Then you say that people eating low on the food chain "aren't necessarily consuming fewer earthly resources" than meat eaters because grain crops "exact a big toll on the earth." Say what? So people who eat grains don't "necessarily" consume fewer earthly resources than people who not only eat grains but also eat livestock raised on grain? Since half of the grain in America is used for cattle feed, that logic makes no sense. Converting plant protein into meat protein is a huge burden for the Earth, for all of the reasons you mention, with the added problems of animal waste polluting rivers and underground aquifers, not to mention all of the antibiotics and other chemicals used on the animals, the added fuel used to transport the cattle, the huge water needs, etc.

In reply to an earlier post on Dec 15, 2005 9:49:52 AM PST
[Deleted by Amazon on Oct 13, 2012 5:58:04 AM PDT]

In reply to an earlier post on Jan 2, 2006 12:12:36 AM PST
Tem Pay says:
John Robbins says it all in this missive: "...the article you printed warning against soy products betrays that trust. Actually, it wasn't an article, it was a diatribe. Under the guise of warning people, and pretending to be a voice of caution, it spreads fears that are unwarranted, exaggerated, and fictitious. Young mothers don't have the time to investigate the credibility and balance of the articles you print. They trust you to do that for them. In this case, you failed them big time.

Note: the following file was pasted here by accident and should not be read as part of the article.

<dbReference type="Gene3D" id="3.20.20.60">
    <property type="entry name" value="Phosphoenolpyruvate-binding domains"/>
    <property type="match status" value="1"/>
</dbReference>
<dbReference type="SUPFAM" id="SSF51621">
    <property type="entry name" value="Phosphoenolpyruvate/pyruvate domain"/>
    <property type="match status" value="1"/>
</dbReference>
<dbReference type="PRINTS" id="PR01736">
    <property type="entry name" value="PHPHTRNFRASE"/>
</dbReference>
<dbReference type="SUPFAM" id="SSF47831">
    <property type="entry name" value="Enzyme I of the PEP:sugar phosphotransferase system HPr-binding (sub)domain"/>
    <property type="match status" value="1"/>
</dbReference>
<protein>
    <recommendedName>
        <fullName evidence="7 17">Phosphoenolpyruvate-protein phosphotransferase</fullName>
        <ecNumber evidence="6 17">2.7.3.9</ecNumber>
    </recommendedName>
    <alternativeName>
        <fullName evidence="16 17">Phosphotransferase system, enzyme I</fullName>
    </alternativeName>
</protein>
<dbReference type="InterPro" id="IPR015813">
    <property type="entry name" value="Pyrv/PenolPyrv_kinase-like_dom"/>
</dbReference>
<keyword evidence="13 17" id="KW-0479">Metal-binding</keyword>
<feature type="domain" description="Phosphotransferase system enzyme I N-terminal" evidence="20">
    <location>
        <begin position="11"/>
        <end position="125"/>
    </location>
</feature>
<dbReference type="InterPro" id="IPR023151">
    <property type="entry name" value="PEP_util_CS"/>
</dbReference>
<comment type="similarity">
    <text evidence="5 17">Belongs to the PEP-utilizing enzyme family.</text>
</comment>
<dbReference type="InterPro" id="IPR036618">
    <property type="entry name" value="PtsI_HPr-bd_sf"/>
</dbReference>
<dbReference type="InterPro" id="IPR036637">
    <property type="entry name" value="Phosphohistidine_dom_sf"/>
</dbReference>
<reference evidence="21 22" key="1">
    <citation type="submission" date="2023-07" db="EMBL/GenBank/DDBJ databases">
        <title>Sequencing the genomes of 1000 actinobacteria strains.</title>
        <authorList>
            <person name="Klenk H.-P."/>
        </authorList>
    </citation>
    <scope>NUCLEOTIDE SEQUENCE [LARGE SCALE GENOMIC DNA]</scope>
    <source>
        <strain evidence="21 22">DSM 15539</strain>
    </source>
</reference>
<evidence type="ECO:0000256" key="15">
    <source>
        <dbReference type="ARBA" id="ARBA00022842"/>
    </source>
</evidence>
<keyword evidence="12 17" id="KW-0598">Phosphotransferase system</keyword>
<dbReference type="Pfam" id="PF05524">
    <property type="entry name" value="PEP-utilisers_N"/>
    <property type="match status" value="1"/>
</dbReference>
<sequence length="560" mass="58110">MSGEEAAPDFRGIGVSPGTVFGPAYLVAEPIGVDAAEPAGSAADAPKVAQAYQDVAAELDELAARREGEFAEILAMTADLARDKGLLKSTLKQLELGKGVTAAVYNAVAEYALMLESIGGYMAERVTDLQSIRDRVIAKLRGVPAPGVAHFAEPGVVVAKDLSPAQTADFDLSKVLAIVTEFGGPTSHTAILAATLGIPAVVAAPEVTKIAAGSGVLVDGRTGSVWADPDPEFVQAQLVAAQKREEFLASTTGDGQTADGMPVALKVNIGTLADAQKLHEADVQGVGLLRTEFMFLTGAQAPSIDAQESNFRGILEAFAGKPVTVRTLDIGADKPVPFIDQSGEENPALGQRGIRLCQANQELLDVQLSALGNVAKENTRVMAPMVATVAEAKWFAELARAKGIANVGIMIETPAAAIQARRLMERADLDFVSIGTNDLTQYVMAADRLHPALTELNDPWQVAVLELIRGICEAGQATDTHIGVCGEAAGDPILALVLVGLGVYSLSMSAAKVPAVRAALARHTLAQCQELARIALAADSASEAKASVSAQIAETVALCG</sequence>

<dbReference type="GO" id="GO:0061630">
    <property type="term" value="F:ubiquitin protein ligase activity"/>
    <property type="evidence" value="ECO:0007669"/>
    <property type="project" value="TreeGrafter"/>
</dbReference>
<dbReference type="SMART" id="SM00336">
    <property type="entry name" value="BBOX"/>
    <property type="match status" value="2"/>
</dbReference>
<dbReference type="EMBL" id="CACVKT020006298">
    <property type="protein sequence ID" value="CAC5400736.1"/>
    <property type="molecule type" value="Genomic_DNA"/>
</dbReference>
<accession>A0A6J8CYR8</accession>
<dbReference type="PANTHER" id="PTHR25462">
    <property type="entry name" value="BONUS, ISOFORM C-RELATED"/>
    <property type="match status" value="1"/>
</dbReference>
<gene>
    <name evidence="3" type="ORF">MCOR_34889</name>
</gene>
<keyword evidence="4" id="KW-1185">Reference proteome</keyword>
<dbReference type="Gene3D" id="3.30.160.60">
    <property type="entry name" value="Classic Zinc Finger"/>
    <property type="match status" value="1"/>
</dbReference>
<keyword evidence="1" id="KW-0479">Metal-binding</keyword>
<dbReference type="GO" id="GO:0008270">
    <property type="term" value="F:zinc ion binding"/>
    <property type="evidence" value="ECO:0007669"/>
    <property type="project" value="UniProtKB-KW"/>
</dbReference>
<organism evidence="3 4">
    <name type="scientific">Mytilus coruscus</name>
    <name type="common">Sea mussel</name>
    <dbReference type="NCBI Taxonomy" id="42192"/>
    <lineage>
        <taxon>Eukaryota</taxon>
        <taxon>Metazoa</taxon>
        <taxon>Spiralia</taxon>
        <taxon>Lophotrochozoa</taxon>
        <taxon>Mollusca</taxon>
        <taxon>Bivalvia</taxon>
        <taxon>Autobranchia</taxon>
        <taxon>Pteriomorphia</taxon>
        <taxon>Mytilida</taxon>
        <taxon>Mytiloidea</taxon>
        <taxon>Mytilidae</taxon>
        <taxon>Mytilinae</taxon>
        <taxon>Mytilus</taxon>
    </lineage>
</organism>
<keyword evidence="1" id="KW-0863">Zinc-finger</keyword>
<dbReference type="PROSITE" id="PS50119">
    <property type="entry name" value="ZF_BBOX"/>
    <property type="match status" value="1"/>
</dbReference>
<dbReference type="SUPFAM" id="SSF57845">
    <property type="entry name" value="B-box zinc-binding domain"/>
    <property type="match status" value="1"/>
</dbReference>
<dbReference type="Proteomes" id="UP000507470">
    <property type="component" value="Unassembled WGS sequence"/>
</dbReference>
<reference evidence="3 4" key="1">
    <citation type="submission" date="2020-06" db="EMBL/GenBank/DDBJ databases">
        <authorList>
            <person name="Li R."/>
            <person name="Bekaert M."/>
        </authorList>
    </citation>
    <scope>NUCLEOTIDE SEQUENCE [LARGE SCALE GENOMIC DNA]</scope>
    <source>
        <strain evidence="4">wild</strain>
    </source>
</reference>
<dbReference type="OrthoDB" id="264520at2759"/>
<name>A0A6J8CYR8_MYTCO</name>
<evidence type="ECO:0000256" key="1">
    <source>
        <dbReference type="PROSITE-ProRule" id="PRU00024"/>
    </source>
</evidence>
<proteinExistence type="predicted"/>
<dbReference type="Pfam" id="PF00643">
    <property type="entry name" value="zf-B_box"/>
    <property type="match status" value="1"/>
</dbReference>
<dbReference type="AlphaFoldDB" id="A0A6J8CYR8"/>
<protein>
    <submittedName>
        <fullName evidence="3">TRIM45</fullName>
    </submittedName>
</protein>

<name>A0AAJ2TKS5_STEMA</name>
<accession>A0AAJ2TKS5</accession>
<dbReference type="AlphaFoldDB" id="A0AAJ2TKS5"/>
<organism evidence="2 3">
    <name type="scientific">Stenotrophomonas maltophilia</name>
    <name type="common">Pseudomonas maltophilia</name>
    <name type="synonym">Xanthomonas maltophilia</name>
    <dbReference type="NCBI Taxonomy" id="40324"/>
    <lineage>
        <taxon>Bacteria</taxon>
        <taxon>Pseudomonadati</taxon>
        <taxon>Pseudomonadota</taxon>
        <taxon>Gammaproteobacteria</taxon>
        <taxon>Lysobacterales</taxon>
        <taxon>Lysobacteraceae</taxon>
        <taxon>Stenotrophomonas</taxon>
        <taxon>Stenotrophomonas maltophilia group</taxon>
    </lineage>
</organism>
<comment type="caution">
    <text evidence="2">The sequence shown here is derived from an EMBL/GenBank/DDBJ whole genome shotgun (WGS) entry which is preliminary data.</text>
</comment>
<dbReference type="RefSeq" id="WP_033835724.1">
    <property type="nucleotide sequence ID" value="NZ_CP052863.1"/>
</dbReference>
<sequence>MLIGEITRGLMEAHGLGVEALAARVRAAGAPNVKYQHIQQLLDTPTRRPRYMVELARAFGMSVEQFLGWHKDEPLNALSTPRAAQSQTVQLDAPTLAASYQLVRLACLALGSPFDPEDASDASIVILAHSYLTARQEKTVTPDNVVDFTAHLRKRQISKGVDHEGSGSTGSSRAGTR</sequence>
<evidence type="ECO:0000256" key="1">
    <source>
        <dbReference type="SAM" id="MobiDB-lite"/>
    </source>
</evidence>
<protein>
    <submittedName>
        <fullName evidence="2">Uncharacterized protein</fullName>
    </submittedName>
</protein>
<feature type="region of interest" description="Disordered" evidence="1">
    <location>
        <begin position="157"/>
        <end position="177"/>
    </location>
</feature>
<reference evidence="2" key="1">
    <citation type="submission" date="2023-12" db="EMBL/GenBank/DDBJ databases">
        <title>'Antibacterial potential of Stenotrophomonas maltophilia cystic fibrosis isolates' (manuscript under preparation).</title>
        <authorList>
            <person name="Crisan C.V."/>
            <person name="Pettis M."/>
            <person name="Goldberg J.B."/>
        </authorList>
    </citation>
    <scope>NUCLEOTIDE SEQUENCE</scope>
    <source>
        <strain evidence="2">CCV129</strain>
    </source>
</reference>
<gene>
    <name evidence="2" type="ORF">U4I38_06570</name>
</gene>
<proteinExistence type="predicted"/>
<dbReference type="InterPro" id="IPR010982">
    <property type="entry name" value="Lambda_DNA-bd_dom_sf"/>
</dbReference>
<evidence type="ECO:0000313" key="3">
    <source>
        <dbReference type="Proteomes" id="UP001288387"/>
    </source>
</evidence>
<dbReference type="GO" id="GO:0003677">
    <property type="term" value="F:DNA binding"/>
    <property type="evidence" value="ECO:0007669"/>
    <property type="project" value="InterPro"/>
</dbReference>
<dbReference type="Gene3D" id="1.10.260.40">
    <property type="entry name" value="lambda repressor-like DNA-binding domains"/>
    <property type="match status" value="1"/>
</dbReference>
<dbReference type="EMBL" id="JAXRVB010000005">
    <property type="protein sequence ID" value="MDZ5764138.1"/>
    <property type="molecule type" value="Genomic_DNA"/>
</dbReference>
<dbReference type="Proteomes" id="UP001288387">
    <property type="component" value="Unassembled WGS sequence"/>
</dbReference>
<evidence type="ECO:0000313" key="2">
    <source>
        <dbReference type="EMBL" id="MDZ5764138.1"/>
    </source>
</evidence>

I have no association to the soy industry, but I do have a strong dedication to people having accurate information about foods. It is difficult in a short letter to respond to seven pages of biased material, particularly when each page is crowded with half-truths, statements taken out of context, and conclusions drawn inappropriately from data.

The article's author, Kaayla Daniel, repeatedly says that people of China, Japan and other countries in Asia eat very little soy, so there is no historical precedent for eating the amounts being recommended by people like Dr. Andrew Weil and Dr. Christiane Northrup. This is a misleading half truth. It is true that in parts of Asia, most notably China, soy consumption has been low. But Asia is a very large area with several billion people.

What's important is not the average soy consumption for the whole of Asia, but the soy consumption in those parts of Asia which demonstrate the highest levels of human health. And there is no question about where that is. The elder population of Okinawa (a prefecture of Japan) have the best health and greatest longevity on the planet.

This is important because the highest soy consumption in the world is in Okinawa. Many North Americans know of Okinawa only for being the site of one of the longest and bloodiest battles of World War II, and for now housing U.S. military bases. But the people of Okinawa have repeatedly been shown to be the healthiest and longest-lived people in the world. This has been demonstrated conclusively by the renowned Okinawa Centenarian Study, a 25-year study sponsored by the Japanese Ministry of Health.